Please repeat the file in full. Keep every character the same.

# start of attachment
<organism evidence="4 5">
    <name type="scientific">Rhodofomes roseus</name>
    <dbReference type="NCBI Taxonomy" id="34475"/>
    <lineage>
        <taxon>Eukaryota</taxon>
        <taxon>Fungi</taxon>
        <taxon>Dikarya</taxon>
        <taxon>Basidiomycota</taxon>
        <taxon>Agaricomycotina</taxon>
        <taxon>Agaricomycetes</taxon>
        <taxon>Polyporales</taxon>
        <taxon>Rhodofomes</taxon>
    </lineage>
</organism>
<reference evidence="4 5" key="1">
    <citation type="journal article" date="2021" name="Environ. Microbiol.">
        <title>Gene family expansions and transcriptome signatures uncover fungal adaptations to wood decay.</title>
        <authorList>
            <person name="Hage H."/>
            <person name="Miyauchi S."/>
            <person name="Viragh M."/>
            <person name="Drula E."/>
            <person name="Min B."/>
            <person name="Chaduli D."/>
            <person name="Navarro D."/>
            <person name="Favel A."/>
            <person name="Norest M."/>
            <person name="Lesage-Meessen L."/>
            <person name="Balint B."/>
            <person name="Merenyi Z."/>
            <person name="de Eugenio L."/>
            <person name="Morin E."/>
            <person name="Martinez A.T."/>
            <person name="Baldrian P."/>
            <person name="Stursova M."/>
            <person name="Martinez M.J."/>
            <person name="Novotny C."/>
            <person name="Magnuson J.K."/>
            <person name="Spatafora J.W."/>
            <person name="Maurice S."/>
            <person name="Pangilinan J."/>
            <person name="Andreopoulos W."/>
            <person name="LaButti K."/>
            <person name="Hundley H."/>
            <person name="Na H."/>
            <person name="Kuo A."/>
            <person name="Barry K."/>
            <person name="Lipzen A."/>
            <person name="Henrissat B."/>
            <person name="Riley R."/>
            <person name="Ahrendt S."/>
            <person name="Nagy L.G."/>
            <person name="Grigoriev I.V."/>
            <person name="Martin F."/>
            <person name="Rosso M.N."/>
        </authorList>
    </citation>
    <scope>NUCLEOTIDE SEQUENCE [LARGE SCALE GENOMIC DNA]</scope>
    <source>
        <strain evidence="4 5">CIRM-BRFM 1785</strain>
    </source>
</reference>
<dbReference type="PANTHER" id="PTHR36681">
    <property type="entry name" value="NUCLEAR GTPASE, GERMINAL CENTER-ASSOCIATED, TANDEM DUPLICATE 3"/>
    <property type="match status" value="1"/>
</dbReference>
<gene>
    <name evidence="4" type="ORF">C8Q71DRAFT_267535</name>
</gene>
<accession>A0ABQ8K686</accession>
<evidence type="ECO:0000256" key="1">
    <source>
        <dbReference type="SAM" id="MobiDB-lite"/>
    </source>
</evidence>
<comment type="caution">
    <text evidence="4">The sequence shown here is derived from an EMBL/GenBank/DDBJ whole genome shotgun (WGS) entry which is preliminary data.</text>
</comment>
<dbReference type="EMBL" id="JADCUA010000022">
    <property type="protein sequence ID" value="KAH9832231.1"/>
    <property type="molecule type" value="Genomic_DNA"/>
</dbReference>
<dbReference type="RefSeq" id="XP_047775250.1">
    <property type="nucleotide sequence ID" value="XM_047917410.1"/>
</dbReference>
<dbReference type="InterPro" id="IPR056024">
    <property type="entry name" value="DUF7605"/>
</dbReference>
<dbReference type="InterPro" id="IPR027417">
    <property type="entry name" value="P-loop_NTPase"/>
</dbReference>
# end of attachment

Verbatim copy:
<organism evidence="4 5">
    <name type="scientific">Rhodofomes roseus</name>
    <dbReference type="NCBI Taxonomy" id="34475"/>
    <lineage>
        <taxon>Eukaryota</taxon>
        <taxon>Fungi</taxon>
        <taxon>Dikarya</taxon>
        <taxon>Basidiomycota</taxon>
        <taxon>Agaricomycotina</taxon>
        <taxon>Agaricomycetes</taxon>
        <taxon>Polyporales</taxon>
        <taxon>Rhodofomes</taxon>
    </lineage>
</organism>
<reference evidence="4 5" key="1">
    <citation type="journal article" date="2021" name="Environ. Microbiol.">
        <title>Gene family expansions and transcriptome signatures uncover fungal adaptations to wood decay.</title>
        <authorList>
            <person name="Hage H."/>
            <person name="Miyauchi S."/>
            <person name="Viragh M."/>
            <person name="Drula E."/>
            <person name="Min B."/>
            <person name="Chaduli D."/>
            <person name="Navarro D."/>
            <person name="Favel A."/>
            <person name="Norest M."/>
            <person name="Lesage-Meessen L."/>
            <person name="Balint B."/>
            <person name="Merenyi Z."/>
            <person name="de Eugenio L."/>
            <person name="Morin E."/>
            <person name="Martinez A.T."/>
            <person name="Baldrian P."/>
            <person name="Stursova M."/>
            <person name="Martinez M.J."/>
            <person name="Novotny C."/>
            <person name="Magnuson J.K."/>
            <person name="Spatafora J.W."/>
            <person name="Maurice S."/>
            <person name="Pangilinan J."/>
            <person name="Andreopoulos W."/>
            <person name="LaButti K."/>
            <person name="Hundley H."/>
            <person name="Na H."/>
            <person name="Kuo A."/>
            <person name="Barry K."/>
            <person name="Lipzen A."/>
            <person name="Henrissat B."/>
            <person name="Riley R."/>
            <person name="Ahrendt S."/>
            <person name="Nagy L.G."/>
            <person name="Grigoriev I.V."/>
            <person name="Martin F."/>
            <person name="Rosso M.N."/>
        </authorList>
    </citation>
    <scope>NUCLEOTIDE SEQUENCE [LARGE SCALE GENOMIC DNA]</scope>
    <source>
        <strain evidence="4 5">CIRM-BRFM 1785</strain>
    </source>
</reference>
<dbReference type="PANTHER" id="PTHR36681">
    <property type="entry name" value="NUCLEAR GTPASE, GERMINAL CENTER-ASSOCIATED, TANDEM DUPLICATE 3"/>
    <property type="match status" value="1"/>
</dbReference>
<gene>
    <name evidence="4" type="ORF">C8Q71DRAFT_267535</name>
</gene>
<accession>A0ABQ8K686</accession>
<evidence type="ECO:0000256" key="1">
    <source>
        <dbReference type="SAM" id="MobiDB-lite"/>
    </source>
</evidence>
<comment type="caution">
    <text evidence="4">The sequence shown here is derived from an EMBL/GenBank/DDBJ whole genome shotgun (WGS) entry which is preliminary data.</text>
</comment>
<dbReference type="EMBL" id="JADCUA010000022">
    <property type="protein sequence ID" value="KAH9832231.1"/>
    <property type="molecule type" value="Genomic_DNA"/>
</dbReference>
<dbReference type="RefSeq" id="XP_047775250.1">
    <property type="nucleotide sequence ID" value="XM_047917410.1"/>
</dbReference>
<dbReference type="InterPro" id="IPR056024">
    <property type="entry name" value="DUF7605"/>
</dbReference>
<dbReference type="InterPro" id="IPR027417">
    <property type="entry name" value="P-loop_NTPase"/>
</dbReference>